Decline of giant impacts on Mars by 4.48 billion years ago and an early opportunity for habitability


The timing of the wane in heavy meteorite bombardment of the inner planets is debated. Its timing determines the onset of crustal conditions consistently below the thermal and shock pressure limits for microbiota survival, and so bounds the occurrence of conditions that allow planets to be habitable. Here we determine this timing for Mars by examining the metamorphic histories of the oldest known Martian minerals, 4.476–4.429-Gyr-old zircon and baddeleyite grains in meteorites derived from the southern highlands. We use electron microscopy and atom probe tomography to show that none of these grains were exposed to the life-limiting shock pressure of 78 GPa. 97% of the grains exhibit weak-to-no shock metamorphic features and no thermal overprints from shock-induced melting. By contrast, about 80% of the studied grains from bombarded crust on Earth and the Moon show such features. The giant impact proposed to have created Mars’ hemispheric dichotomy must, therefore, have taken place more than 4.48 Gyr ago, with no later cataclysmic bombardments. Considering thermal habitability models, we conclude that portions of Mars’ crust reached habitable pressures and temperatures by 4.2 Gyr ago, the onset of the Martian ‘wet’ period, about 0.5 Gyr earlier than the earliest known record of life on Earth. Early abiogenesis by 4.2 Gyr ago, is now tenable for both planets.

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Fig. 1: Example of early Mars crust and igneous zircon in polymict breccia meteorite NWA 11220.
Fig. 2: Timeline of early Mars bombardment history and habitability compared to that of Earth.

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All the data are summarized and available in the main text or the Supplementary Information. Raw instrument data are available to editors and reviewers upon request.


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The following curators and institutions are acknowledged for providing sample material; B. Hofmann (Naturhistorisches Museum Bern) for the loan of NWA 7906, J. Kashuba for the loan of the NWA 11220 thin sections and B. Hoefnagels for the loan of Rabt Sbayta 003. The following are acknowledged for their assistance with making or running the APT specimens: T. J. Prosa, I. Martin, K. P. Rice, Y. Chen, D. Olson and D. Lawrence. W. U. Reimold and R. Hewins are thanked for their thoughtful reviews. Graphics assistance from K. Vankerkoerle is acknowledged. D.E.M. acknowledges support for electron microscopy analyses, student and technical scientist funding, and facility travel costs from his NSERC Discovery Grant; J.R.D. acknowledges support from Royal Society Research Grant RG160237 and a University of Portsmouth RIEF award; F.M.M. acknowledges support from NASA’s Planetary Science Research Program; K.T.T. acknowledges NSERC Discovery Grant support.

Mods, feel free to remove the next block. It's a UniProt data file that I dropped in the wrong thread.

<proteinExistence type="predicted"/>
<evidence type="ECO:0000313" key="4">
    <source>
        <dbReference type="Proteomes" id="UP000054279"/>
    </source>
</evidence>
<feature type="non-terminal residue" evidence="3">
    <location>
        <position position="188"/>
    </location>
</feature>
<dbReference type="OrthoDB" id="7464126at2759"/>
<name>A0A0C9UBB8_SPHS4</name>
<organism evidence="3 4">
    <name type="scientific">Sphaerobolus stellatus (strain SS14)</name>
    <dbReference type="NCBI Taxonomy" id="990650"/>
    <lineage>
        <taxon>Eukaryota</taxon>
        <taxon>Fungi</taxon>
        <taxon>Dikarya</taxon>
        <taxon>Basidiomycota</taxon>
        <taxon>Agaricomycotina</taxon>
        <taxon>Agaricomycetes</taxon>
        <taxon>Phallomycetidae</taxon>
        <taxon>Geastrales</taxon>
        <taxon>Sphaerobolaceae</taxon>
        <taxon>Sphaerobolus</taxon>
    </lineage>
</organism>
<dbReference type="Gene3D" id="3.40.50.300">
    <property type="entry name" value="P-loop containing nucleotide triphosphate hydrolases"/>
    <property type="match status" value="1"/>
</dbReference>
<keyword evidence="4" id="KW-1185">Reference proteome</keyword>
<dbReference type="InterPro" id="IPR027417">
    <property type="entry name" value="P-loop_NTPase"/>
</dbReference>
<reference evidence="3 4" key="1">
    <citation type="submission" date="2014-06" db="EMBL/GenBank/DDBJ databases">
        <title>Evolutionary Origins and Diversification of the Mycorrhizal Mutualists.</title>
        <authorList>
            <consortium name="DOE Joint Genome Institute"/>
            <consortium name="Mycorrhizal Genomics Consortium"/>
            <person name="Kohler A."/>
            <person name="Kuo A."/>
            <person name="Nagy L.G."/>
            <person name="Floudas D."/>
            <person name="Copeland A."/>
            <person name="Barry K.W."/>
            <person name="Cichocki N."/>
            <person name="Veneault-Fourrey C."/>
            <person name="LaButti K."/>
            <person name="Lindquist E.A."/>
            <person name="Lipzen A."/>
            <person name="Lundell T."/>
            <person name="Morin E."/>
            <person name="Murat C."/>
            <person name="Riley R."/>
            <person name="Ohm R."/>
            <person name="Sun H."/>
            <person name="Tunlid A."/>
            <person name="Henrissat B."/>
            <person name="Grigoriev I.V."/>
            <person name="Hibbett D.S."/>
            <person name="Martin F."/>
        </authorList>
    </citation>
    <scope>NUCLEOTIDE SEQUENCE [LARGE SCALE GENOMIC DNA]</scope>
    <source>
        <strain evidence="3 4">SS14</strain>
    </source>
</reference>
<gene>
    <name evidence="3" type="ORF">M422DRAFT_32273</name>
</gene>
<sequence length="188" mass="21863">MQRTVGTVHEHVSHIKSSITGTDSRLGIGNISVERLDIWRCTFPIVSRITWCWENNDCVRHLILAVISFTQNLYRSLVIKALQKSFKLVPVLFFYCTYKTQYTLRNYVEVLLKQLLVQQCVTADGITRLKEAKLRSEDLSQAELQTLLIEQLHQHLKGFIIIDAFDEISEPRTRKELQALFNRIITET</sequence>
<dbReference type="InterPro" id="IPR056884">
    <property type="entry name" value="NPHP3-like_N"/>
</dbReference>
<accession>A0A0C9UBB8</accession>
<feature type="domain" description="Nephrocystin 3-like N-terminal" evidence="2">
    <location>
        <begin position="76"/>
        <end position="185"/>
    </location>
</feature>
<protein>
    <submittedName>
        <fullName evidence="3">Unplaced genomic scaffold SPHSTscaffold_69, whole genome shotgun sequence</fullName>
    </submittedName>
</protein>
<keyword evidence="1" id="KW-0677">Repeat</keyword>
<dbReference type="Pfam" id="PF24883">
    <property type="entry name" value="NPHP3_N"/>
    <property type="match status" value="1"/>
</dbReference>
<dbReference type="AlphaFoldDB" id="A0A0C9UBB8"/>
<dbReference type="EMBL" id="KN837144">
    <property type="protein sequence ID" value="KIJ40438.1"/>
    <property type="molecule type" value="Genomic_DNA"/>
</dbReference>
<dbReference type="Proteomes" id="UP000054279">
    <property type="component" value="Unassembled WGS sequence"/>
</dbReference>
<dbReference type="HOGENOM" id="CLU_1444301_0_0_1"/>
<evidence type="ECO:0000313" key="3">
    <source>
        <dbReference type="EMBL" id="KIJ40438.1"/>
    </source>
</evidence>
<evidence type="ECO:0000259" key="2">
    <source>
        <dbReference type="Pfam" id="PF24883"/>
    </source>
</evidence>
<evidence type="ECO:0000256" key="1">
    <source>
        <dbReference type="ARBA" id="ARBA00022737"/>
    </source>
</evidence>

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D.E.M. was in charge of the conceptualization of the project and writing the initial draft. All the authors provided support in one or more of the roles of investigation, formal analysis, resource provision and written contributions to subsequent drafts of the manuscript. A.J.I. was the classifier of two of the specimens used in this study and provided thin and thick sections for detailed analyses.

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Correspondence to D. E. Moser.

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We note that the CAMECA co-authors (D.A.R. and D.J.L.) are engaged in the manufacture and sale of atom probe instruments. The remaining authors declare no competing interests.

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Supplementary Figs. 1–14 and Tables 1–4

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Moser, D.E., Arcuri, G.A., Reinhard, D.A. et al. Decline of giant impacts on Mars by 4.48 billion years ago and an early opportunity for habitability. Nat. Geosci. 12, 522–527 (2019).

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